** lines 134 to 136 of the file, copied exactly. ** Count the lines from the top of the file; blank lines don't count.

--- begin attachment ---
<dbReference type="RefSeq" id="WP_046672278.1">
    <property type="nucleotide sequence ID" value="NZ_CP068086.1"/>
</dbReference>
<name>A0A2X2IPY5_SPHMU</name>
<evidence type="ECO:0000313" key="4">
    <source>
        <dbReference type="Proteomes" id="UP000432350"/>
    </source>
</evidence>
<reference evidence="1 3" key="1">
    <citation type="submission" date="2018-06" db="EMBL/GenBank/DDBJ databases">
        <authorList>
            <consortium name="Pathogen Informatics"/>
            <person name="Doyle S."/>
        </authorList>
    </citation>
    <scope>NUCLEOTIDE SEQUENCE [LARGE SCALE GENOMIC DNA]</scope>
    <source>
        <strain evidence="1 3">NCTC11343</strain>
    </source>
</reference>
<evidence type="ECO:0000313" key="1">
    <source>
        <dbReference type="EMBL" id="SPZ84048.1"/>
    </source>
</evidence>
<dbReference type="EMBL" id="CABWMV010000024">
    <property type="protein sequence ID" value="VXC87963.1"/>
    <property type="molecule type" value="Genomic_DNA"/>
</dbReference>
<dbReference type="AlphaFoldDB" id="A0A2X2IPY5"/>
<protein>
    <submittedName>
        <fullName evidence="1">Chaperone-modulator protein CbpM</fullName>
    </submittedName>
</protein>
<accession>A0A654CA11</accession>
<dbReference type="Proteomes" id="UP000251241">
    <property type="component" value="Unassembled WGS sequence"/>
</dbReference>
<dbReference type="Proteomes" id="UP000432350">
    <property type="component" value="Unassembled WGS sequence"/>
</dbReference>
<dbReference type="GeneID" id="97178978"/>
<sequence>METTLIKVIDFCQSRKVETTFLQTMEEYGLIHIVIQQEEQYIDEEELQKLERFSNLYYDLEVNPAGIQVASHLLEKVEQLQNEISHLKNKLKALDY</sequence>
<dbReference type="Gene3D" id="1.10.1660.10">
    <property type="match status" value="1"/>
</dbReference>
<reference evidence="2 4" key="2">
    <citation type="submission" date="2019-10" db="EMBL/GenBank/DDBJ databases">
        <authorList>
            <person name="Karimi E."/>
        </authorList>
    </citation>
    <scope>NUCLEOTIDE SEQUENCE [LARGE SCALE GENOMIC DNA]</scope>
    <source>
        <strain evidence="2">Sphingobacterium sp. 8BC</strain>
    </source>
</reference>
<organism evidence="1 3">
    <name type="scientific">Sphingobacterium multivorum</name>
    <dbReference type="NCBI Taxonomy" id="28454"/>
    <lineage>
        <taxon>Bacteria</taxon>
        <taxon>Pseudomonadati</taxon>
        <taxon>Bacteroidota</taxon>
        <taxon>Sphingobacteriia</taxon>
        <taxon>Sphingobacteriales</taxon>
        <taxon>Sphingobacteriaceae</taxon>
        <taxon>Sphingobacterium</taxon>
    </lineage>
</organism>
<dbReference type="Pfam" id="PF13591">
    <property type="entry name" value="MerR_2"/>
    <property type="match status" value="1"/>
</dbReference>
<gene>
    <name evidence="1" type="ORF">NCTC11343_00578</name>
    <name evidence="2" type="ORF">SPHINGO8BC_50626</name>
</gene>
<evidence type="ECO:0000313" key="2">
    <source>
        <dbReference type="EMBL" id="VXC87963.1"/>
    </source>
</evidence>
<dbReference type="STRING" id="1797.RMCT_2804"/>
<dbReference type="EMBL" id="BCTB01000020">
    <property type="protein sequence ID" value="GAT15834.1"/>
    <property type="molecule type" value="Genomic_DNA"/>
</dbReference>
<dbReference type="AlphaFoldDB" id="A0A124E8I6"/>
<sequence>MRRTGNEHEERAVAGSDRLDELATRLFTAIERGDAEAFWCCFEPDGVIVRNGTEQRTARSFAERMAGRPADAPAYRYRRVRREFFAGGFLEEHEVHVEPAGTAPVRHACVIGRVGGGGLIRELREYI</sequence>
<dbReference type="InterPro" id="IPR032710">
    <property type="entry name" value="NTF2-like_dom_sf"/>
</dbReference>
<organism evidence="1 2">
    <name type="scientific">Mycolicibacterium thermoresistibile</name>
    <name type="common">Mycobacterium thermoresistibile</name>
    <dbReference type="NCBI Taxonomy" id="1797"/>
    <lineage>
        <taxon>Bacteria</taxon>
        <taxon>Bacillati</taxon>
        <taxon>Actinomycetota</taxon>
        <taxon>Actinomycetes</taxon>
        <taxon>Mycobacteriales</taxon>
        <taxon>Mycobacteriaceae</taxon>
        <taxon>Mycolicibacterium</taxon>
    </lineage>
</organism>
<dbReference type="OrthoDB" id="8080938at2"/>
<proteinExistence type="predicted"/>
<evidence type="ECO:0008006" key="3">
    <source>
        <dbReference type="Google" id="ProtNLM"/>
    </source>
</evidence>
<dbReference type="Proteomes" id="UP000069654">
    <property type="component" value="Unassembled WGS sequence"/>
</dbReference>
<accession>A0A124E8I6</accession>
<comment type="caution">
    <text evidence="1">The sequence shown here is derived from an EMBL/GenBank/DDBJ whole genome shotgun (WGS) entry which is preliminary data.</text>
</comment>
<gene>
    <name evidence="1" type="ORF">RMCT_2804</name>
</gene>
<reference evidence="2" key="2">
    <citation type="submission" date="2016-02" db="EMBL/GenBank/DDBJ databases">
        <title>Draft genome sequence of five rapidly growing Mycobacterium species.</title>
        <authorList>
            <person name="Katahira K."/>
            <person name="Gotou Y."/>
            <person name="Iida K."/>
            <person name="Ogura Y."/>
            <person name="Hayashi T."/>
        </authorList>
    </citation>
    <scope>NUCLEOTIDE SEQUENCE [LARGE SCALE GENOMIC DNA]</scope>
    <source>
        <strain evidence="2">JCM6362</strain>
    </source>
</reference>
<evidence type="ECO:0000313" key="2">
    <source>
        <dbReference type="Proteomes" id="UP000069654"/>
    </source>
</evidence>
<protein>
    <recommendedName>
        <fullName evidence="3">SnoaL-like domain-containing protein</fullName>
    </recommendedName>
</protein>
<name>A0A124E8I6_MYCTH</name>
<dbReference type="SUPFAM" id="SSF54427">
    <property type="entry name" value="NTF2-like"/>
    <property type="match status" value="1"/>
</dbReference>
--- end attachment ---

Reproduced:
            <person name="Ogura Y."/>
            <person name="Hayashi T."/>
        </authorList>